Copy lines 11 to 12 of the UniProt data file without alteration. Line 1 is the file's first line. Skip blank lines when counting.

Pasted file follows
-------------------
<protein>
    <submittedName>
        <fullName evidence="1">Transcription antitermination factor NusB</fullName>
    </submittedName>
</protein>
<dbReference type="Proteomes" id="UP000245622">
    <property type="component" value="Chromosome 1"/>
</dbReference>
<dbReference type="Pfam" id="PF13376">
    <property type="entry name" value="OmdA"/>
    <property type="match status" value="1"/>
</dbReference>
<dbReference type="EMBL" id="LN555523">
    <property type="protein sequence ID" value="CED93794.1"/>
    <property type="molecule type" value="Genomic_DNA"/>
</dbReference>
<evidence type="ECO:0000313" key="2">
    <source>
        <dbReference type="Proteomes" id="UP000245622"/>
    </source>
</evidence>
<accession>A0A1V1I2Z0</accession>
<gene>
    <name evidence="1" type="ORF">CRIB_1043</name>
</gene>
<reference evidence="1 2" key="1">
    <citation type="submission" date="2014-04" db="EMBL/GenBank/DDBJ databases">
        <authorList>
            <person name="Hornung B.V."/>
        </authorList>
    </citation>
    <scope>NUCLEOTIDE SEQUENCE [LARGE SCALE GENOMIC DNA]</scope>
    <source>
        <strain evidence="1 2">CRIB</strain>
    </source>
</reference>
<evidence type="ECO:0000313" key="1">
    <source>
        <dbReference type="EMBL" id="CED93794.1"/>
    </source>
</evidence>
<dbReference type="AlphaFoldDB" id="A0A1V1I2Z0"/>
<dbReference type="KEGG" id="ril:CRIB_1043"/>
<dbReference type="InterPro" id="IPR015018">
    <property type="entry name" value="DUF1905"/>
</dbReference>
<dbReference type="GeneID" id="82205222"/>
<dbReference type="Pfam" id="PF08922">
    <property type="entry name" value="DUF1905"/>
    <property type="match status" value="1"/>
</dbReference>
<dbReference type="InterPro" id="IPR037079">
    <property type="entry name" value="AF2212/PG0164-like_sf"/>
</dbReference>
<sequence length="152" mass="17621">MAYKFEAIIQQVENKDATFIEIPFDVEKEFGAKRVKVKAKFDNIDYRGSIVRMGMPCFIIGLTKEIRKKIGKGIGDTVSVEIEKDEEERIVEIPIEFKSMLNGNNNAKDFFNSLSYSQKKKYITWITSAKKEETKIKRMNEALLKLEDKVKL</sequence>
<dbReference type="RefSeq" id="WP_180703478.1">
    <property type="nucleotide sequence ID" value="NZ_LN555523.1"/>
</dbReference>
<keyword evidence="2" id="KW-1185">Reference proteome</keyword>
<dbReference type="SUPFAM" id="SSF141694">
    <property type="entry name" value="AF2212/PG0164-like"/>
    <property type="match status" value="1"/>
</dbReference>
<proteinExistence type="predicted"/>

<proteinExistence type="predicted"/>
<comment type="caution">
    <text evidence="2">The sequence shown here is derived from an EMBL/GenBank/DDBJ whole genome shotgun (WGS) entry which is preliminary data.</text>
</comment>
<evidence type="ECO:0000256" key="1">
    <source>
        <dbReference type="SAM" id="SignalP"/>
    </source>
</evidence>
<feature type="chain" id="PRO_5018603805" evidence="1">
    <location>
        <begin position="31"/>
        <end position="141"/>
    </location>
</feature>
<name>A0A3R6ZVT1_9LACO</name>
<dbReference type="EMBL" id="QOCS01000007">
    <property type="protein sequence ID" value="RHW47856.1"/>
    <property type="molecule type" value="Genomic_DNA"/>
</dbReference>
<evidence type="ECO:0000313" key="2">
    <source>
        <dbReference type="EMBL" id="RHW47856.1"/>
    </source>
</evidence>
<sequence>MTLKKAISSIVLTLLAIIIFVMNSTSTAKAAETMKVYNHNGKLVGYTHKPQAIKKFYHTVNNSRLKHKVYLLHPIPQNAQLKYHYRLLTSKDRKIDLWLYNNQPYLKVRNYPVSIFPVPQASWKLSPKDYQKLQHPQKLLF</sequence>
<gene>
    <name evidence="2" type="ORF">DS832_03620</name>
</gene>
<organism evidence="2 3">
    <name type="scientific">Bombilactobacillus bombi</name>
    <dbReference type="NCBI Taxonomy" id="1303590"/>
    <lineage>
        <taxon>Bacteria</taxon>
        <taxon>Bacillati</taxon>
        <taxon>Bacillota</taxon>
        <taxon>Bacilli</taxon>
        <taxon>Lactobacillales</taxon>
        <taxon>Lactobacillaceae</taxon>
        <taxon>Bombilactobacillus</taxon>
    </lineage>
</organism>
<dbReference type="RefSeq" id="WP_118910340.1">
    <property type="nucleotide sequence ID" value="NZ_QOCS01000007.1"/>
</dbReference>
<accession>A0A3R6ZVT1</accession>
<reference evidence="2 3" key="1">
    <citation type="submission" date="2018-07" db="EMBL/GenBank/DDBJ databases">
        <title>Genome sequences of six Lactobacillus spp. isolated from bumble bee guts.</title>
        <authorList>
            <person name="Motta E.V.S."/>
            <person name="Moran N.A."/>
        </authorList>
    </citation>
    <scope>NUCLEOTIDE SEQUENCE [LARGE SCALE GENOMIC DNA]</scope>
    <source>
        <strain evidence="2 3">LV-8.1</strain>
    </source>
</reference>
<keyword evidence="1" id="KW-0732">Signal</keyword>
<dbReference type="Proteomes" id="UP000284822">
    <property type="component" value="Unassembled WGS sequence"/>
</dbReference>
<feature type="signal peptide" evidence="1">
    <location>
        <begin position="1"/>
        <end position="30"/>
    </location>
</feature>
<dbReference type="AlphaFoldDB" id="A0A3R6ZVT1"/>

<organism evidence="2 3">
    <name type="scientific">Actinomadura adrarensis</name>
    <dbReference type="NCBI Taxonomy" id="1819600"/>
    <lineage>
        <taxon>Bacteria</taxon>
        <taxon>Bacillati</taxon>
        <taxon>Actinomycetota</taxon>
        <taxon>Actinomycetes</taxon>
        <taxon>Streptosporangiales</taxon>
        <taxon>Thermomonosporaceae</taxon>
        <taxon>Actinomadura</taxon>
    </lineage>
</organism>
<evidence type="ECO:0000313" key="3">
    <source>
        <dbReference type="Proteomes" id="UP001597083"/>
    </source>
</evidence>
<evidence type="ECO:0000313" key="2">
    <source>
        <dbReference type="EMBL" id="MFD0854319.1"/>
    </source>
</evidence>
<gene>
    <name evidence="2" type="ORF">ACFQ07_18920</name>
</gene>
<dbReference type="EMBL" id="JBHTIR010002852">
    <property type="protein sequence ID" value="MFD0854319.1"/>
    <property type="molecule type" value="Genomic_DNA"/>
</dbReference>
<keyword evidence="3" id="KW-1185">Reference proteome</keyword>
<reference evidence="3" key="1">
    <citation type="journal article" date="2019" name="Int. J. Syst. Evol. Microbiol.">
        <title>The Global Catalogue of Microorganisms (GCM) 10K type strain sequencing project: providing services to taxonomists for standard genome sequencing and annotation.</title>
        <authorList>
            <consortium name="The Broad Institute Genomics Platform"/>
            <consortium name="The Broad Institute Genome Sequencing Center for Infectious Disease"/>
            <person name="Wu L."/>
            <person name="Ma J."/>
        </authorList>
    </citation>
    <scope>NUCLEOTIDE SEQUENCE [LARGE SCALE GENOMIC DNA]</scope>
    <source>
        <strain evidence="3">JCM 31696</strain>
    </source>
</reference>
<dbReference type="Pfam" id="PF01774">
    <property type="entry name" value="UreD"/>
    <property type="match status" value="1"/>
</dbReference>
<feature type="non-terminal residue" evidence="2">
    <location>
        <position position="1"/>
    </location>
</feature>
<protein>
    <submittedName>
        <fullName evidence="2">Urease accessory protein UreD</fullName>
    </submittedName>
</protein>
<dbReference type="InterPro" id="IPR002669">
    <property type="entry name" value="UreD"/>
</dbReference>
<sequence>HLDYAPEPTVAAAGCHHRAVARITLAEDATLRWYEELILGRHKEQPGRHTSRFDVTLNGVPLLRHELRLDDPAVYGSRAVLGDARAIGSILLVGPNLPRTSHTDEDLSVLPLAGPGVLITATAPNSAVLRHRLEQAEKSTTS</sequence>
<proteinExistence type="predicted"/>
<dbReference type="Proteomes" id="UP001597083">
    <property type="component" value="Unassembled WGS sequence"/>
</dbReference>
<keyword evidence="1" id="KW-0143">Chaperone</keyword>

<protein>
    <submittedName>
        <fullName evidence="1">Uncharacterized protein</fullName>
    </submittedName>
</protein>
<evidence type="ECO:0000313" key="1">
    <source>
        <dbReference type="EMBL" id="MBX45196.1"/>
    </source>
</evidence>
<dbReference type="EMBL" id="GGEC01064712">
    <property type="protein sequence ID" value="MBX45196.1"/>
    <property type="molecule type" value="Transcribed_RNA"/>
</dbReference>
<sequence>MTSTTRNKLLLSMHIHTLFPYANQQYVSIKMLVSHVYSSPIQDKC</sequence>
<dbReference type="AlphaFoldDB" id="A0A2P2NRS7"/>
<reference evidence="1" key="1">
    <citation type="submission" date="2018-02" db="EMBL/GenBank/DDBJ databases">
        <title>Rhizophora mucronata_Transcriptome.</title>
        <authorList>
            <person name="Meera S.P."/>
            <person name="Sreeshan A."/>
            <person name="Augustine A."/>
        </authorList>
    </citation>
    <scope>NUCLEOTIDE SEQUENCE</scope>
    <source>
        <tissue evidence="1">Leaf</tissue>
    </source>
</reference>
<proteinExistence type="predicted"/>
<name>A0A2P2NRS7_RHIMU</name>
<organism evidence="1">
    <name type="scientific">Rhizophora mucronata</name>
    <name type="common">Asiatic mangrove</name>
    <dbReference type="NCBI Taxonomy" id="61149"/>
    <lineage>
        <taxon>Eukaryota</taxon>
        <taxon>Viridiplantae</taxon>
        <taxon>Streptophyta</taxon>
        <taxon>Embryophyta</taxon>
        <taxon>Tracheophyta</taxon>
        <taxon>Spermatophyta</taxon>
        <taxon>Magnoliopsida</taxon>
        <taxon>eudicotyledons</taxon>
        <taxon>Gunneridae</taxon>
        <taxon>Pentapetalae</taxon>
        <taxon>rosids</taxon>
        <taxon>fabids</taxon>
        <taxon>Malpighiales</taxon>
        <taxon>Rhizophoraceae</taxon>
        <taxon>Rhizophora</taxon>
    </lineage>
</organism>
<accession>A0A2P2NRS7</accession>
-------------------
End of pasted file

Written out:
    <property type="match status" value="1"/>
</dbReference>